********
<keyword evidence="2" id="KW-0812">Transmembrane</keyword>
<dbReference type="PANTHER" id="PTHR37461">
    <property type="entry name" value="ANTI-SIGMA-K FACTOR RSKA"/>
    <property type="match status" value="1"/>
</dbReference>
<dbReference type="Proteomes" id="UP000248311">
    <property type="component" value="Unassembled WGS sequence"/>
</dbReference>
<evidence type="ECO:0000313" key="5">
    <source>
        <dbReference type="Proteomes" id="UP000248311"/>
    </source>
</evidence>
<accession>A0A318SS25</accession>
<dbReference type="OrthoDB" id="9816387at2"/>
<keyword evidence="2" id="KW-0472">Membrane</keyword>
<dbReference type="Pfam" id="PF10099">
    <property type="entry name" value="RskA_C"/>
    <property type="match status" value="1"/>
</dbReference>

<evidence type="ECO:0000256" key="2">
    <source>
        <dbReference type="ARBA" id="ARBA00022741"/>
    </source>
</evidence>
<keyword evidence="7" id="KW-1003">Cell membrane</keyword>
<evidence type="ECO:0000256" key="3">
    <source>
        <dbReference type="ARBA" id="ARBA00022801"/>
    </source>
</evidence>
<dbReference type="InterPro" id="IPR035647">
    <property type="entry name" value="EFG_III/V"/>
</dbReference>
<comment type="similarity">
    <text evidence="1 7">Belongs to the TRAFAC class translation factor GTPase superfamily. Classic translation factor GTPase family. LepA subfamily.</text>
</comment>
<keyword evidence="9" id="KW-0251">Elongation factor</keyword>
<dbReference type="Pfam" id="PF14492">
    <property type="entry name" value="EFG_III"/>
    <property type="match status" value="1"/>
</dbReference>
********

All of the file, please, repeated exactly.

<keyword evidence="2" id="KW-0812">Transmembrane</keyword>
<dbReference type="PANTHER" id="PTHR37461">
    <property type="entry name" value="ANTI-SIGMA-K FACTOR RSKA"/>
    <property type="match status" value="1"/>
</dbReference>
<dbReference type="Proteomes" id="UP000248311">
    <property type="component" value="Unassembled WGS sequence"/>
</dbReference>
<evidence type="ECO:0000313" key="5">
    <source>
        <dbReference type="Proteomes" id="UP000248311"/>
    </source>
</evidence>
<accession>A0A318SS25</accession>
<dbReference type="OrthoDB" id="9816387at2"/>
<keyword evidence="2" id="KW-0472">Membrane</keyword>
<dbReference type="Pfam" id="PF10099">
    <property type="entry name" value="RskA_C"/>
    <property type="match status" value="1"/>
</dbReference>

<evidence type="ECO:0000256" key="2">
    <source>
        <dbReference type="ARBA" id="ARBA00022741"/>
    </source>
</evidence>
<keyword evidence="7" id="KW-1003">Cell membrane</keyword>
<evidence type="ECO:0000256" key="3">
    <source>
        <dbReference type="ARBA" id="ARBA00022801"/>
    </source>
</evidence>
<dbReference type="InterPro" id="IPR035647">
    <property type="entry name" value="EFG_III/V"/>
</dbReference>
<comment type="similarity">
    <text evidence="1 7">Belongs to the TRAFAC class translation factor GTPase superfamily. Classic translation factor GTPase family. LepA subfamily.</text>
</comment>
<keyword evidence="9" id="KW-0251">Elongation factor</keyword>
<dbReference type="Pfam" id="PF14492">
    <property type="entry name" value="EFG_III"/>
    <property type="match status" value="1"/>
</dbReference>